January 21, 2014     Mélanie Lecavalier, MD; Lily H.P. Nguyen, MD, MSc, FRCSC
article

Abstract

Although obstruction of the nasolacrimal duct is a fairly common finding in newborns, development of a dacryocystocele (nasolacrimal duct cyst) is uncommon. Bilateral dacryocystoceles that expand intranasally and cause respiratory distress in the newborn are rarer still. We present 2 cases of bilateral dacryocystoceles that caused neonatal respiratory compromise. Our first patient, a newborn girl, was managed successfully with probing of the nasolacrimal ducts and endoscopic marsupialization of the cysts. Our second patient, a newborn boy, responded well to conservative treatment with a nasal decongestant, lacrimal sac massage, and warm compresses. While bilateral dacryocystoceles are rare, they should be considered in cases of neonatal respiratory distress and concomitant nasal obstruction.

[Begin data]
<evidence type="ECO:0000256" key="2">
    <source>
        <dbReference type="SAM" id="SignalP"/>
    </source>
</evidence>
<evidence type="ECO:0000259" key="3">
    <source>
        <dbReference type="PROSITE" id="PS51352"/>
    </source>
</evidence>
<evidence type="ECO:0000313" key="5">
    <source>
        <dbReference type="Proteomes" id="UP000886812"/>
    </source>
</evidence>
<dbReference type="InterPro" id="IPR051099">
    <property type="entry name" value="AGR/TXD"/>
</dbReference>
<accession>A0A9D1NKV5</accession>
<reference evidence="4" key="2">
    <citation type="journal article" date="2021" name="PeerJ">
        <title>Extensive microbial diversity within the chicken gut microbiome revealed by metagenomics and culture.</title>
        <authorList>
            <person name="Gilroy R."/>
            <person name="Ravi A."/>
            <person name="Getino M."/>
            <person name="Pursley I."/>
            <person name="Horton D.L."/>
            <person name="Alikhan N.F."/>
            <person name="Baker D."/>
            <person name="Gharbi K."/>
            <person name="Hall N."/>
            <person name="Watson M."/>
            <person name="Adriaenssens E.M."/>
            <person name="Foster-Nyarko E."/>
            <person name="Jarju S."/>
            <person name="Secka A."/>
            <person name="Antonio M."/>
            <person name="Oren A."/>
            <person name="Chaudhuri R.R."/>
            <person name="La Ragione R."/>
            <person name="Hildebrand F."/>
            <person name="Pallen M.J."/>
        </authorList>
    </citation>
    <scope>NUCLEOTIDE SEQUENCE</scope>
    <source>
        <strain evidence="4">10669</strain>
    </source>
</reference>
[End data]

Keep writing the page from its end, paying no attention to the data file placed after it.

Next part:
Cervical accessory tragus: An unusual pediatric neck mass

January 21, 2014     Thomas R. Lowry, MD
article

An accessory tragus occurs as the result of a developmental anomaly of the first branchial arch, and it may be associated with other branchial cleft abnormalities.

Tracheal bronchus in an 11-month-old infant

October 23, 2013     Robert Sprecher, MD, FACS, FAAP; Gary Josephson, MD, FACS, FAAP
article

The possibility of a tracheal bronchus should be entertained when a patient presents with recurrent right upper lobe pneumonia or right upper lobe collapse.